Minor typo in the blog – GRAPS!

    Struggled and gave up I’m afraid, but enjoyed the explanations. I got SACKBUT, but couldn’t see why. I’d forgotten about “all save…” and “all but..” because I usually say “all bar…” or simply “bar…”. I used to use the others, but it’s a long time ago.

    Didn’t get it, but I’m glad MENISCI turned out to be a hidden, otherwise there was a problem with removing the P and changing an E, if one was looking in the wrong place.

  10. mhl says:

    Derek: thanks, I fixed that and another couple of silly typos.

    Among programmers and mathematicians it’s fairly common use “mod” (modulo) to mean “bar”, but I’ve never seen it in a crossword.

  11. Derek Lazenby says:

    Being from Yorkshire, I’d use “all bar” in the similar sense to “all but”, i.e. “without”, as in the infamous “On Ilkley Moor bar t’At” (we do not write that phonetically, we are aware of our pronunciations).

    But another reason for adopting it’s usage is the world of horse racing. Ever spent a few seconds accidently watching a betting show on the TV? Longer odds horses are quoted as (for example) “and it’s 33/1 bar”.

    Hence the habit of using the phrase, and I can’t recall ever being misunderstood.

  12. MartinR says:

    Another fine puzzle … that’s two in two days. Hard work, this one, but after a few minutes they started to go in, if rather slowly.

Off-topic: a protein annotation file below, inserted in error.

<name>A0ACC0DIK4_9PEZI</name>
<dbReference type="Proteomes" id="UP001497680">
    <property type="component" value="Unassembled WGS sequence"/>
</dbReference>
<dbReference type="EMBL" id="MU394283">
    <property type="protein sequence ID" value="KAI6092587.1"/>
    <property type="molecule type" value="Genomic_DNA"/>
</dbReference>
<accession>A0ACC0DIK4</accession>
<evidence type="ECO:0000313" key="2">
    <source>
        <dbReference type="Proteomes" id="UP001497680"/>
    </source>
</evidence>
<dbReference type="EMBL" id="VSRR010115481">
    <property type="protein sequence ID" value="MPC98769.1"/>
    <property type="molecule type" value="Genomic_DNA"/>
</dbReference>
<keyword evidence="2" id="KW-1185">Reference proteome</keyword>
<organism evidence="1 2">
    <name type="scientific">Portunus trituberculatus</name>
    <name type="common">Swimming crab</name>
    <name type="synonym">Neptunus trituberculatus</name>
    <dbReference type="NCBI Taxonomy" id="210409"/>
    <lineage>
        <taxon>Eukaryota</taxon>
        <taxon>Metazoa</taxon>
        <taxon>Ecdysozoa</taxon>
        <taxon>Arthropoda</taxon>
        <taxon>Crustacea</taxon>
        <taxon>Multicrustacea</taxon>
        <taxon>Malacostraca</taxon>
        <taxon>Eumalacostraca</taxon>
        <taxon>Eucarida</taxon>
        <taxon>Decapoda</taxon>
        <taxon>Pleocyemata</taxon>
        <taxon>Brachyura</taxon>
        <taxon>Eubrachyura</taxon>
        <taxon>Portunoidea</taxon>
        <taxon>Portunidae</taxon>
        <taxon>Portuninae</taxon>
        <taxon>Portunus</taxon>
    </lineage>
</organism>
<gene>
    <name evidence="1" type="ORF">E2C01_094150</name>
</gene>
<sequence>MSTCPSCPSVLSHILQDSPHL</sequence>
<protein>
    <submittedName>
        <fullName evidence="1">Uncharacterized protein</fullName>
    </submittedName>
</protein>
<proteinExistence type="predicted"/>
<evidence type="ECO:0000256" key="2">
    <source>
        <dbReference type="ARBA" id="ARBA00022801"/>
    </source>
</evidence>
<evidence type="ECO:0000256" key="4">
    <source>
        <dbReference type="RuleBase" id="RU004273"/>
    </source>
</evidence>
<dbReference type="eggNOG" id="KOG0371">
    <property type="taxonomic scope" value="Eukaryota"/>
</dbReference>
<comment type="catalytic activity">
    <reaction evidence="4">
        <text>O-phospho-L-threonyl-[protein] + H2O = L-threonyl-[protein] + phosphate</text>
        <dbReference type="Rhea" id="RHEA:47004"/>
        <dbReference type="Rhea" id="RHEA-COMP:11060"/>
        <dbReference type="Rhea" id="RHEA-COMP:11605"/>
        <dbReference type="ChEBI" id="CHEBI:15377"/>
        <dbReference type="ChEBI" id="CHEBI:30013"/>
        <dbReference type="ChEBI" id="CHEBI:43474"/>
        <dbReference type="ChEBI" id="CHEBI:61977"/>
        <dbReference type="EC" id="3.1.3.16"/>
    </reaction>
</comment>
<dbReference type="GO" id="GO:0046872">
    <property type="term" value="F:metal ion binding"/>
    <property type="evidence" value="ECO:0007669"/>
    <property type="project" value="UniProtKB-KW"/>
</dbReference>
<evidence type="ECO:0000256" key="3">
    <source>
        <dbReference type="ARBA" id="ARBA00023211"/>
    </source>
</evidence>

Sackbut and samovar: in common with others I could not see the wordplay.

    Makes a change to have to reach for Chambers for a Guardian weekday puzzle (OK, it’s a PH): PROLETARIATE and RHINO required confirmation.

    FORESTALL read as FOREST ALL I thought a nice conceit.

    BLISTER and BUMBLING were both delightfully funny.

  13. cholecyst says:

    I know I’m going to be in trouble here , correcting a Yorkshireman, especially Derek, but I always thought the awful dirge went “On Ilkley Moor baht ‘at”. Thought a bar was where you supped Tetleys Mild.

  14. ray says:

    really struggled to decode some of bottom left. Decided the old instrument was a serpent (from the first and last crossing)which led me to embus instead of bogus. Then gave up as nothing else would fit !!!

  15. Dave Ellison says:

    Mhl: liked your Mettle. My wife used to think it was “In one fowl swoop” (or maybe foul).

    There’s an idea for a crossword theme for some enterprising setter – near miss phrases.

  16. liz says:

    I loved BLISTER and BUMBLING. Thanks for explaining the ones I couldn’t parse. SAMOVAR was one of them and I didn’t see the ‘save’ sense of BUT either.

    I really liked ‘popper in’ for visitor and thought 15ac had a great surface.

  17. Derek Lazenby says:

    Very droll.

  18. Mr Beaver says:

    Agreed there were some nice clues, but over all found this hard going. Re 8a, since when is ‘foot’ F ? Always thought it was FT ….

  19. MartinR says:

    Mr Beaver, #18: Chambers gives f=foot and ft=foot. Whether the first refers to the measure or the body part is not clear.

  20. Sidey says:

    ‘F’ for foot seems to be in things like FPS, foot/pound/second.

    Excellent puzzle.

Leave a Reply

Don't forget to scroll down to the Captcha before you click 'Submit Comment'

XHTML: You can use these tags: <a href="" title=""> <abbr title=""> <acronym title=""> <b> <blockquote cite=""> <cite> <code> <del datetime=""> <em> <i> <q cite=""> <s> <strike> <strong>

+ seven = 10